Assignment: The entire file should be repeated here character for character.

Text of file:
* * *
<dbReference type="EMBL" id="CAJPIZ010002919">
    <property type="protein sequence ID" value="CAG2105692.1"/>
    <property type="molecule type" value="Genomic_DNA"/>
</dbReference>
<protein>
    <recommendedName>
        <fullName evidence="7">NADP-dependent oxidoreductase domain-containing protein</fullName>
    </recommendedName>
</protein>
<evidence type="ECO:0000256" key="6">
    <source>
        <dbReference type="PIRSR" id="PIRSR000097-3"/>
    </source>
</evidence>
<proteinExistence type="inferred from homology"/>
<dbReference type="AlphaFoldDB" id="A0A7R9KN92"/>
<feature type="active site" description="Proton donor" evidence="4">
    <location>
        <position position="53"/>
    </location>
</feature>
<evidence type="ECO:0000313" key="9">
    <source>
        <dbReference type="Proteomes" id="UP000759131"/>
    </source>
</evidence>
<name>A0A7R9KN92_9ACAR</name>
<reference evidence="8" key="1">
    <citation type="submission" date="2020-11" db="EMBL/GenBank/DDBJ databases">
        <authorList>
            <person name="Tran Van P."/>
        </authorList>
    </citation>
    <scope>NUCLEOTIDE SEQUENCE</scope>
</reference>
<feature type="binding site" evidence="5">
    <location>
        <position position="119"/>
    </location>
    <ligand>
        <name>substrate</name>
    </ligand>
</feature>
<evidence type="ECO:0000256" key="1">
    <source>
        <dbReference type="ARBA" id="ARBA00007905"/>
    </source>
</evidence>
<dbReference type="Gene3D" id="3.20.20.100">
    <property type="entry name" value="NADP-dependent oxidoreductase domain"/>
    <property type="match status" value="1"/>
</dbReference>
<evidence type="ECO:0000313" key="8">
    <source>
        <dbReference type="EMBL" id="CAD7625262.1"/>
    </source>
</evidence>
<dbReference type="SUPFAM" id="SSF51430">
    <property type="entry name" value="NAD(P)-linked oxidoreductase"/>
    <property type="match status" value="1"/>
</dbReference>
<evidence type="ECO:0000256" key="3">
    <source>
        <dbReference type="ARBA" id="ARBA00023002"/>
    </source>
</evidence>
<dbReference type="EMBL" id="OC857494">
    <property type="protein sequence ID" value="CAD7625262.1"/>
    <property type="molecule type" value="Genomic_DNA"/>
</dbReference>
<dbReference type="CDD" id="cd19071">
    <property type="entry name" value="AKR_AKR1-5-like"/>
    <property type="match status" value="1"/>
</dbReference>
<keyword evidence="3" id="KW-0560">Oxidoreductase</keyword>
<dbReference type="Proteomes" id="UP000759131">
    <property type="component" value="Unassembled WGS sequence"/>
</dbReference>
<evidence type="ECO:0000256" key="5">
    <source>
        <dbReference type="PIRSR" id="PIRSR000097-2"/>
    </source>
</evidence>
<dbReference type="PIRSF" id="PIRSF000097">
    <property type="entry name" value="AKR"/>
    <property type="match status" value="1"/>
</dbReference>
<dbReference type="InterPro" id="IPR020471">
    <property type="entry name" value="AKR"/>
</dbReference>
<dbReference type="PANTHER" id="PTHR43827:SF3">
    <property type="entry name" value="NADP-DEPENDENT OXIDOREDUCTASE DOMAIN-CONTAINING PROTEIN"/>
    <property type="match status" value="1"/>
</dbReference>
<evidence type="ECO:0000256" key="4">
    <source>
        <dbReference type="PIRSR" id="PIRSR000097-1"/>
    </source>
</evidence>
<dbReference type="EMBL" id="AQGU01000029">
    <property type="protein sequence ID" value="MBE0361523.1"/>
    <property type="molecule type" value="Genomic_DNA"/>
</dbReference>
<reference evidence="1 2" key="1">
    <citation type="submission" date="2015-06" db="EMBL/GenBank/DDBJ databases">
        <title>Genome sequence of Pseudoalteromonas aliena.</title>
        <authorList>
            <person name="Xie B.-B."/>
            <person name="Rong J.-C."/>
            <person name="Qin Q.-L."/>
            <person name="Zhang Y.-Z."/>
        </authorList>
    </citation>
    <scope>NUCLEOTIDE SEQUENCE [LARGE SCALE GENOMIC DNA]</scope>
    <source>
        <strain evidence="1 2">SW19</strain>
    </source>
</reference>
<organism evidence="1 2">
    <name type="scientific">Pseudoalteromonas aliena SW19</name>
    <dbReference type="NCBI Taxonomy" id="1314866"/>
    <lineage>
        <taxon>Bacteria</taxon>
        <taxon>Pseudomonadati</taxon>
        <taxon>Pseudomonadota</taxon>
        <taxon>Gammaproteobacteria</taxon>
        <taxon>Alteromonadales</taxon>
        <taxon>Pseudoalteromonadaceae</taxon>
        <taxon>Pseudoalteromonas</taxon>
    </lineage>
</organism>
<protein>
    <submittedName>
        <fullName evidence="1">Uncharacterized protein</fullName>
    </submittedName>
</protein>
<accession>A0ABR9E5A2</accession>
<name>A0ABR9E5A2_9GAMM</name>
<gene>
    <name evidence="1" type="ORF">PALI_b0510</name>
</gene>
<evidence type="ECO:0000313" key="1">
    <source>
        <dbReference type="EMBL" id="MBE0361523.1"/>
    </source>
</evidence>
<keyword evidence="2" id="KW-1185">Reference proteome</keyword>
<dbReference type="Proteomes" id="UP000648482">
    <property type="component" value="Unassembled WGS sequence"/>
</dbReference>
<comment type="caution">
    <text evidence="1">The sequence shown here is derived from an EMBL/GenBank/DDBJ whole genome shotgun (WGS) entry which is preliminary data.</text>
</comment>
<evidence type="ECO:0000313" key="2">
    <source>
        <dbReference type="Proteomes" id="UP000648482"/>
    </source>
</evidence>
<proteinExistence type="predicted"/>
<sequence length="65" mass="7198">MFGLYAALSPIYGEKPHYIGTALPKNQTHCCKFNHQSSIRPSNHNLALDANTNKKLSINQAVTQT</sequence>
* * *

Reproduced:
<dbReference type="EMBL" id="CAJPIZ010002919">
    <property type="protein sequence ID" value="CAG2105692.1"/>
    <property type="molecule type" value="Genomic_DNA"/>
</dbReference>
<protein>
    <recommendedName>
        <fullName evidence="7">NADP-dependent oxidoreductase domain-containing protein</fullName>
    </recommendedName>
</protein>
<evidence type="ECO:0000256" key="6">
    <source>
        <dbReference type="PIRSR" id="PIRSR000097-3"/>
    </source>
</evidence>
<proteinExistence type="inferred from homology"/>
<dbReference type="AlphaFoldDB" id="A0A7R9KN92"/>
<feature type="active site" description="Proton donor" evidence="4">
    <location>
        <position position="53"/>
    </location>
</feature>
<evidence type="ECO:0000313" key="9">
    <source>
        <dbReference type="Proteomes" id="UP000759131"/>
    </source>
</evidence>
<name>A0A7R9KN92_9ACAR</name>
<reference evidence="8" key="1">
    <citation type="submission" date="2020-11" db="EMBL/GenBank/DDBJ databases">
        <authorList>
            <person name="Tran Van P."/>
        </authorList>
    </citation>
    <scope>NUCLEOTIDE SEQUENCE</scope>
</reference>
<feature type="binding site" evidence="5">
    <location>
        <position position="119"/>
    </location>
    <ligand>
        <name>substrate</name>
    </ligand>
</feature>
<evidence type="ECO:0000256" key="1">
    <source>
        <dbReference type="ARBA" id="ARBA00007905"/>
    </source>
</evidence>
<dbReference type="Gene3D" id="3.20.20.100">
    <property type="entry name" value="NADP-dependent oxidoreductase domain"/>
    <property type="match status" value="1"/>
</dbReference>
<evidence type="ECO:0000313" key="8">
    <source>
        <dbReference type="EMBL" id="CAD7625262.1"/>
    </source>
</evidence>
<dbReference type="SUPFAM" id="SSF51430">
    <property type="entry name" value="NAD(P)-linked oxidoreductase"/>
    <property type="match status" value="1"/>
</dbReference>
<evidence type="ECO:0000256" key="3">
    <source>
        <dbReference type="ARBA" id="ARBA00023002"/>
    </source>
</evidence>
<dbReference type="EMBL" id="OC857494">
    <property type="protein sequence ID" value="CAD7625262.1"/>
    <property type="molecule type" value="Genomic_DNA"/>
</dbReference>
<dbReference type="CDD" id="cd19071">
    <property type="entry name" value="AKR_AKR1-5-like"/>
    <property type="match status" value="1"/>
</dbReference>
<keyword evidence="3" id="KW-0560">Oxidoreductase</keyword>
<dbReference type="Proteomes" id="UP000759131">
    <property type="component" value="Unassembled WGS sequence"/>
</dbReference>
<evidence type="ECO:0000256" key="5">
    <source>
        <dbReference type="PIRSR" id="PIRSR000097-2"/>
    </source>
</evidence>
<dbReference type="PIRSF" id="PIRSF000097">
    <property type="entry name" value="AKR"/>
    <property type="match status" value="1"/>
</dbReference>
<dbReference type="InterPro" id="IPR020471">
    <property type="entry name" value="AKR"/>
</dbReference>
<dbReference type="PANTHER" id="PTHR43827:SF3">
    <property type="entry name" value="NADP-DEPENDENT OXIDOREDUCTASE DOMAIN-CONTAINING PROTEIN"/>
    <property type="match status" value="1"/>
</dbReference>
<evidence type="ECO:0000256" key="4">
    <source>
        <dbReference type="PIRSR" id="PIRSR000097-1"/>
    </source>
</evidence>
<dbReference type="EMBL" id="AQGU01000029">
    <property type="protein sequence ID" value="MBE0361523.1"/>
    <property type="molecule type" value="Genomic_DNA"/>
</dbReference>
<reference evidence="1 2" key="1">
    <citation type="submission" date="2015-06" db="EMBL/GenBank/DDBJ databases">
        <title>Genome sequence of Pseudoalteromonas aliena.</title>
        <authorList>
            <person name="Xie B.-B."/>
            <person name="Rong J.-C."/>
            <person name="Qin Q.-L."/>
            <person name="Zhang Y.-Z."/>
        </authorList>
    </citation>
    <scope>NUCLEOTIDE SEQUENCE [LARGE SCALE GENOMIC DNA]</scope>
    <source>
        <strain evidence="1 2">SW19</strain>
    </source>
</reference>
<organism evidence="1 2">
    <name type="scientific">Pseudoalteromonas aliena SW19</name>
    <dbReference type="NCBI Taxonomy" id="1314866"/>
    <lineage>
        <taxon>Bacteria</taxon>
        <taxon>Pseudomonadati</taxon>
        <taxon>Pseudomonadota</taxon>
        <taxon>Gammaproteobacteria</taxon>
        <taxon>Alteromonadales</taxon>
        <taxon>Pseudoalteromonadaceae</taxon>
        <taxon>Pseudoalteromonas</taxon>
    </lineage>
</organism>
<protein>
    <submittedName>
        <fullName evidence="1">Uncharacterized protein</fullName>
    </submittedName>
</protein>
<accession>A0ABR9E5A2</accession>
<name>A0ABR9E5A2_9GAMM</name>
<gene>
    <name evidence="1" type="ORF">PALI_b0510</name>
</gene>
<evidence type="ECO:0000313" key="1">
    <source>
        <dbReference type="EMBL" id="MBE0361523.1"/>
    </source>
</evidence>
<keyword evidence="2" id="KW-1185">Reference proteome</keyword>
<dbReference type="Proteomes" id="UP000648482">
    <property type="component" value="Unassembled WGS sequence"/>
</dbReference>
<comment type="caution">
    <text evidence="1">The sequence shown here is derived from an EMBL/GenBank/DDBJ whole genome shotgun (WGS) entry which is preliminary data.</text>
</comment>
<evidence type="ECO:0000313" key="2">
    <source>
        <dbReference type="Proteomes" id="UP000648482"/>
    </source>
</evidence>
<proteinExistence type="predicted"/>
<sequence length="65" mass="7198">MFGLYAALSPIYGEKPHYIGTALPKNQTHCCKFNHQSSIRPSNHNLALDANTNKKLSINQAVTQT</sequence>